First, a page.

98 Countries Reach Deal With Taliban

Agreement will allow at-risk Afghans to leave country after deadline, joint statement says
By Rob Quinn,  Newser Staff
Posted Aug 30, 2021 12:40 PM CDT
98 Countries Announce Travel Agreement With Taliban
Taliban fighters stand guard near the gate of Hamid Karzai international Airport in Kabul, Afghanistan, Saturday, Aug. 28, 2021.   (AP Photo/Wali Sabawoon)

The US and 97 other countries, from Albania to Zambia, have announced a deal with the Taliban that will allow people, including their citizens and at-risk Afghans, to depart Afghanistan after the American military withdraws. "We will continue issuing travel documentation to designated Afghans, and we have the clear expectation of and commitment from the Taliban that they can travel to our respective countries," the nations said in a joint statement released by the State Department. The countries said they had "received assurances from the Taliban that all foreign nationals and any Afghan citizen with travel authorization from our countries" will be allowed to proceed to departure points in a "safe and orderly manner."

The group includes more than half the world's countries, with Russia and China the most notable omissions. The statement does not mention any consequences if the Taliban reneges on the agreements, and analysts say it is far from clear whether the Taliban will keep promises not to retaliate against Afghans who worked for the US and other Western nations, the New York Times reports. "Most of the guys that we're tracking now are terrified to even try to go through Taliban checkpoints," says former CIA officer Michael P. Mulroy, who predicts that once the world's attention is elsewhere, the group will "probably prosecute, and in many cases execute" those who worked closely with the US.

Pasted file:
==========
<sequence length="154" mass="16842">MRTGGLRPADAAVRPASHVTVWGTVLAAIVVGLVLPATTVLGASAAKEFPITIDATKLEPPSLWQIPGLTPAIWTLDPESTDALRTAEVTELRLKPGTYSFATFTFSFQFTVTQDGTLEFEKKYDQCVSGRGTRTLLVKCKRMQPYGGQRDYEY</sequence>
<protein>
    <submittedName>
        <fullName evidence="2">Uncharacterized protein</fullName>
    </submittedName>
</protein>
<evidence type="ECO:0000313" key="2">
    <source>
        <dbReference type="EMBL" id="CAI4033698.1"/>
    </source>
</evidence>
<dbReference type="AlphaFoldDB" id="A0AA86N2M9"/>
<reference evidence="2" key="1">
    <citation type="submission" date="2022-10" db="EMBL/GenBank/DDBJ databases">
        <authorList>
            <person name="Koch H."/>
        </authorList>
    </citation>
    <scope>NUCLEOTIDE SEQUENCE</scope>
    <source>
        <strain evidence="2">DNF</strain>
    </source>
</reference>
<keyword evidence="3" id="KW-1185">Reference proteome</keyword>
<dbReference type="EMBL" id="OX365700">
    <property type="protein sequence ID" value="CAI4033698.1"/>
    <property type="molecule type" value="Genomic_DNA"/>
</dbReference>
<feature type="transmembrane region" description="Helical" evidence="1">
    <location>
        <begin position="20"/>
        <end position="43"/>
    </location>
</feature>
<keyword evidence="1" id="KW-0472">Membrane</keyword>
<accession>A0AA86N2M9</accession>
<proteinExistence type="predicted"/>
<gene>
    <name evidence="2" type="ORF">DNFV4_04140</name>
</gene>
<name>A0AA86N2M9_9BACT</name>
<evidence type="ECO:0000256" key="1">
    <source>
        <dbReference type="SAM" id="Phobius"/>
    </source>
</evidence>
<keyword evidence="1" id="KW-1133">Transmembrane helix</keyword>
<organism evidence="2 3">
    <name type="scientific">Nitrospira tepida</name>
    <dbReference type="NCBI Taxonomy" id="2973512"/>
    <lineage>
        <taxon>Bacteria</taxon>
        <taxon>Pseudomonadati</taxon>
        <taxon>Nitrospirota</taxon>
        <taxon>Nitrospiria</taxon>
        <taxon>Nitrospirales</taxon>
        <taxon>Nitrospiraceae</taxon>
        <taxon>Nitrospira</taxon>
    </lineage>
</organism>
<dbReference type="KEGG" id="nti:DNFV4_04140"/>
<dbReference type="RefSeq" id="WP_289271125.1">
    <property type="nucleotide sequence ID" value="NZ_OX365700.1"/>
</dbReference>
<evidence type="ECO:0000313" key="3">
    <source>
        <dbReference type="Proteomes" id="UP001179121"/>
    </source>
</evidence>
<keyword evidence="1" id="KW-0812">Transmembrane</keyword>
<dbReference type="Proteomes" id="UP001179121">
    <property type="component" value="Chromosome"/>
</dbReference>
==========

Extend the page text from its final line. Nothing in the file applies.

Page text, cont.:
Taliban negotiator Sher Mohammed Abas Stanekzai said Friday that the group had "no issue" with Afghans traveling abroad, though he said they will need to obtain passports from the interior ministry first. The Times notes that this could take years—and possibly "alert the Taliban as to who does not want to live under their rule." The evacuation from Kabul's airport is now in its final hours ahead of President Biden's Tuesday withdrawal deadline, the AP reports. Pentagon spokesman John Kirby told reporters Monday that there is "still time" for Americans still in the country to get to the airport for evacuation flights.

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The Pentagon says the exact timeline of the end of the evacuation effort is being kept secret for security reasons, but the last flights with civilians are expected to depart Monday before military personnel depart and hand control of the airport to the Taliban, reports the Wall Street Journal. Qatar’s Foreign Ministry said Monday that it has been in talks with the Taliban about providing assistance to keep the airport open after Tuesday. (Five rockets fired at the airport were intercepted Monday.)

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